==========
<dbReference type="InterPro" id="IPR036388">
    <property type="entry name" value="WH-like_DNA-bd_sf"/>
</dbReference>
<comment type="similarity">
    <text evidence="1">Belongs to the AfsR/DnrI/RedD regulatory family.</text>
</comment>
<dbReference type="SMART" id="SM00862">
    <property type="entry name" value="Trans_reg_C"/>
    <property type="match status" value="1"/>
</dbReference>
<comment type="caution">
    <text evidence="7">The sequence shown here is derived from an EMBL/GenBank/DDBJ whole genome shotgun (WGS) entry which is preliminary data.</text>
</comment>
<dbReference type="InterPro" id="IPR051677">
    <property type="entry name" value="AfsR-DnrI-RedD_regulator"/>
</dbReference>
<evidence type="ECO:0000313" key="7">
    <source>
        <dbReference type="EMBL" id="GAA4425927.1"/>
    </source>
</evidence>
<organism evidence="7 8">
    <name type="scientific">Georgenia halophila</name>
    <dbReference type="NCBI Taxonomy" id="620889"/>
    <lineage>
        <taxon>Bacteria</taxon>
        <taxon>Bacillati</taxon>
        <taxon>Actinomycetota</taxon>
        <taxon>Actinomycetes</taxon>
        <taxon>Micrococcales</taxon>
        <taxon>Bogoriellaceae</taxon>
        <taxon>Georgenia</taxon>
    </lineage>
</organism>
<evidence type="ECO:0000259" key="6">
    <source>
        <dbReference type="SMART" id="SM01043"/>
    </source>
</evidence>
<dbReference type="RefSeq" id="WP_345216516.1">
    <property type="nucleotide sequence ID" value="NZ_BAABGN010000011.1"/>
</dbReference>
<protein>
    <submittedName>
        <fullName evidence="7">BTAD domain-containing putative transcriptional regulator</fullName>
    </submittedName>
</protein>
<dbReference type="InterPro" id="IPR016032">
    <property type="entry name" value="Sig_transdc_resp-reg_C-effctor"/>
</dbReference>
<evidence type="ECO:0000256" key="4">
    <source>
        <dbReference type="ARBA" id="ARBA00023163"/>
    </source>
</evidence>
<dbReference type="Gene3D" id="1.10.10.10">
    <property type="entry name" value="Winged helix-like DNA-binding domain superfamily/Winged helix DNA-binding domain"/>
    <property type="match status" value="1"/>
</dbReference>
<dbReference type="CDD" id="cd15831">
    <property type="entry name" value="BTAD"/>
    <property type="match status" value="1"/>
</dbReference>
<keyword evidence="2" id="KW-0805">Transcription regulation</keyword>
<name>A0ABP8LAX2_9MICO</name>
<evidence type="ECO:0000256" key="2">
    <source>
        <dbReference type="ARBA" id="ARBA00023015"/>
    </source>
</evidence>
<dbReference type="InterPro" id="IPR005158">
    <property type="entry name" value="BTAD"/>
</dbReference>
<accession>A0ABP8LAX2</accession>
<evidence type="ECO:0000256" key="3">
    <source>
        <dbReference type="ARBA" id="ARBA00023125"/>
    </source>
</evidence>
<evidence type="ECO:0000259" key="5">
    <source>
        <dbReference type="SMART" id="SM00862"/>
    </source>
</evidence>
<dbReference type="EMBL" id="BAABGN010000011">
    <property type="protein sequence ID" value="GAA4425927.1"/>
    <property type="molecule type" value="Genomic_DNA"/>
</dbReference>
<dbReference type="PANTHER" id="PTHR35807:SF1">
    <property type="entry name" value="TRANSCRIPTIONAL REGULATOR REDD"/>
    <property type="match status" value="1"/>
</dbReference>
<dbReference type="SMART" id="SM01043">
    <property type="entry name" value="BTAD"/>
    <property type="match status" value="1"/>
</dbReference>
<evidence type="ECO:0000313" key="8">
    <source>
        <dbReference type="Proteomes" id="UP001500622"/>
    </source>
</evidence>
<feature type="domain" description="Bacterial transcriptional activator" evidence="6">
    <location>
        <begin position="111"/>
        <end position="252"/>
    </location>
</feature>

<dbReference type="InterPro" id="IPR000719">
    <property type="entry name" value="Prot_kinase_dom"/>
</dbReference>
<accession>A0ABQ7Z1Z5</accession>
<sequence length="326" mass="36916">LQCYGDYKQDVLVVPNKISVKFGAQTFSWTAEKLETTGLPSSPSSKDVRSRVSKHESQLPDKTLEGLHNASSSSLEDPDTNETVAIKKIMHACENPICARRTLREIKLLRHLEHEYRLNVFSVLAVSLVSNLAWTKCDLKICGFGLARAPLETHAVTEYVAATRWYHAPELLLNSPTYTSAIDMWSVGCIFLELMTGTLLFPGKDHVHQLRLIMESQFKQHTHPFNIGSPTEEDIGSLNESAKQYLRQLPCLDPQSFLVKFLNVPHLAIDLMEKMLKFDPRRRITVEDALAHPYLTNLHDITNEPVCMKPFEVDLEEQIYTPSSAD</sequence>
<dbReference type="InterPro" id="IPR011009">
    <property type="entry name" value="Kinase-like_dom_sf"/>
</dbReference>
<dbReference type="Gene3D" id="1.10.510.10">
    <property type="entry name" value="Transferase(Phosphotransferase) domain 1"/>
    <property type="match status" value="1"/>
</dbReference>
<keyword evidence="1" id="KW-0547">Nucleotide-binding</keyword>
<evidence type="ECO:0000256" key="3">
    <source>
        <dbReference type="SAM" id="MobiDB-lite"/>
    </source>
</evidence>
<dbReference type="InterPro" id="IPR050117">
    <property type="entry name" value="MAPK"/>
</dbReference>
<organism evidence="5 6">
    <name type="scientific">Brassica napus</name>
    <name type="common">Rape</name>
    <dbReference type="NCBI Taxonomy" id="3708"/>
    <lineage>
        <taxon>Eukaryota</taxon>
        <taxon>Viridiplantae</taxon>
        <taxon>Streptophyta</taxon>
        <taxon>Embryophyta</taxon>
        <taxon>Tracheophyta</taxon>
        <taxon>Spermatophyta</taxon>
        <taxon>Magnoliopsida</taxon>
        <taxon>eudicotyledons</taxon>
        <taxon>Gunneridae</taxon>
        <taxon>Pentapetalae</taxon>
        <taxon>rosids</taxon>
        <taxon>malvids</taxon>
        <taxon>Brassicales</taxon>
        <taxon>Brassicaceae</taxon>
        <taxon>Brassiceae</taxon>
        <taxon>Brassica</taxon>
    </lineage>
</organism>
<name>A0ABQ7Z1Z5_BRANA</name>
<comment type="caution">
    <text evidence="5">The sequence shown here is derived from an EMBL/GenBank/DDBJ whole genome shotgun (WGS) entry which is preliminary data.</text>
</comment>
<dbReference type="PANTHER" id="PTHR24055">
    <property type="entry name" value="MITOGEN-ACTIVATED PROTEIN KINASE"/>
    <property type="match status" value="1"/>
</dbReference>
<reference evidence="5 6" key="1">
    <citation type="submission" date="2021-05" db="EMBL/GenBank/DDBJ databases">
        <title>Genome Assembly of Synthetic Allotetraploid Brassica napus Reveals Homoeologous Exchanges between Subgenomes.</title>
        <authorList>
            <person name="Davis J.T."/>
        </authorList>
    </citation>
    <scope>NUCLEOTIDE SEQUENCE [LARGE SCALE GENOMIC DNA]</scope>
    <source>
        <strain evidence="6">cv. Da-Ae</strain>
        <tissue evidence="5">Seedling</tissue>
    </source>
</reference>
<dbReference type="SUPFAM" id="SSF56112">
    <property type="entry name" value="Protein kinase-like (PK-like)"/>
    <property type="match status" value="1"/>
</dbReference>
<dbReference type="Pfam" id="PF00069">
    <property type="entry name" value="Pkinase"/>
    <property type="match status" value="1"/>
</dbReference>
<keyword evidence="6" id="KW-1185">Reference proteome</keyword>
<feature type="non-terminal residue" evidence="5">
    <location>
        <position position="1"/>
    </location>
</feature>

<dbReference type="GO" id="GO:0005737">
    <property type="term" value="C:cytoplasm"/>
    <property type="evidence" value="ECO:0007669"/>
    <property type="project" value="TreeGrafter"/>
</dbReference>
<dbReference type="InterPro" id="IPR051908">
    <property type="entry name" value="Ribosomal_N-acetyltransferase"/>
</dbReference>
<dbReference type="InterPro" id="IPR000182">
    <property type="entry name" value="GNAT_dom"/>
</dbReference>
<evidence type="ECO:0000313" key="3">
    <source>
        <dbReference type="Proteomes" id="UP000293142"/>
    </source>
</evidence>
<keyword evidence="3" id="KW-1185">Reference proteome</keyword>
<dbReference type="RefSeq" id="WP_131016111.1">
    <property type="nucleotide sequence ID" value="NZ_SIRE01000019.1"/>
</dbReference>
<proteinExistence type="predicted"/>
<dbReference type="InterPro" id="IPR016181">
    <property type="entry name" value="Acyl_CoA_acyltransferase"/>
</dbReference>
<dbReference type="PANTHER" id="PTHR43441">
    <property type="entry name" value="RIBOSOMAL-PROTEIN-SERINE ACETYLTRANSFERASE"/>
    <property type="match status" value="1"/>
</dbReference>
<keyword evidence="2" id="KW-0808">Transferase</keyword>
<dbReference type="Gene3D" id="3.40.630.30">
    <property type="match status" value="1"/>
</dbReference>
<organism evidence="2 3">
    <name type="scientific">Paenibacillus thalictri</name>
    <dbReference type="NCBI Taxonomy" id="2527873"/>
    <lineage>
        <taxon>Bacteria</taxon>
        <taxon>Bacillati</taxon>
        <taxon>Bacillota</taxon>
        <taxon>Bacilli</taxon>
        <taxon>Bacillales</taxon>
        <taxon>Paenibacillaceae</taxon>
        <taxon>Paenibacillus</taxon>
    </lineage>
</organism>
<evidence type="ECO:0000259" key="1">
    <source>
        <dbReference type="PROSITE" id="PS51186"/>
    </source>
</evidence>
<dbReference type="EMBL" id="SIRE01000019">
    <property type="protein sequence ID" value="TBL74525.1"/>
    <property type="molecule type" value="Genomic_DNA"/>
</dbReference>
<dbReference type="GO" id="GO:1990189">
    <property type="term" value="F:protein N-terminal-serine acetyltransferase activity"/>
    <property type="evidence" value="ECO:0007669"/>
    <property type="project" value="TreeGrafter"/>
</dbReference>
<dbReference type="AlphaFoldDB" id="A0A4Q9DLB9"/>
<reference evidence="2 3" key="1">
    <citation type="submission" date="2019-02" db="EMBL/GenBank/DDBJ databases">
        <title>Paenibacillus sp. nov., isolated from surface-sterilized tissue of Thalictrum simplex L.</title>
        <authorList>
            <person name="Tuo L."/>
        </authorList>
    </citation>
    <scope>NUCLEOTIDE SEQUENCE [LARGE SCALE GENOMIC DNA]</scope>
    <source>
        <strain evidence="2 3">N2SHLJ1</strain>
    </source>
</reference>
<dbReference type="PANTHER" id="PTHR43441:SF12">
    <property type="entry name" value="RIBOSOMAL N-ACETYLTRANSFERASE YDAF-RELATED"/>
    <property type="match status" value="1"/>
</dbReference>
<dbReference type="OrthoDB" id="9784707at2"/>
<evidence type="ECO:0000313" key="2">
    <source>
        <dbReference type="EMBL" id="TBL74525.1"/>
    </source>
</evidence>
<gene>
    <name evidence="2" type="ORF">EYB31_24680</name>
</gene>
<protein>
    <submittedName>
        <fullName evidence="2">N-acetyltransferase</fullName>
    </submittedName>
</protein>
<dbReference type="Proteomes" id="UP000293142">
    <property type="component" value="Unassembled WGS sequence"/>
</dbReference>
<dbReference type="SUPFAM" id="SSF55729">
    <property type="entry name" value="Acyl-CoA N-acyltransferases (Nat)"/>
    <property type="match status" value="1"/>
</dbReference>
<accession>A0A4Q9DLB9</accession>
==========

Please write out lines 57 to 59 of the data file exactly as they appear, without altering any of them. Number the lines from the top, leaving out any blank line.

    <property type="entry name" value="Winged helix-like DNA-binding domain superfamily/Winged helix DNA-binding domain"/>
    <property type="match status" value="1"/>
</dbReference>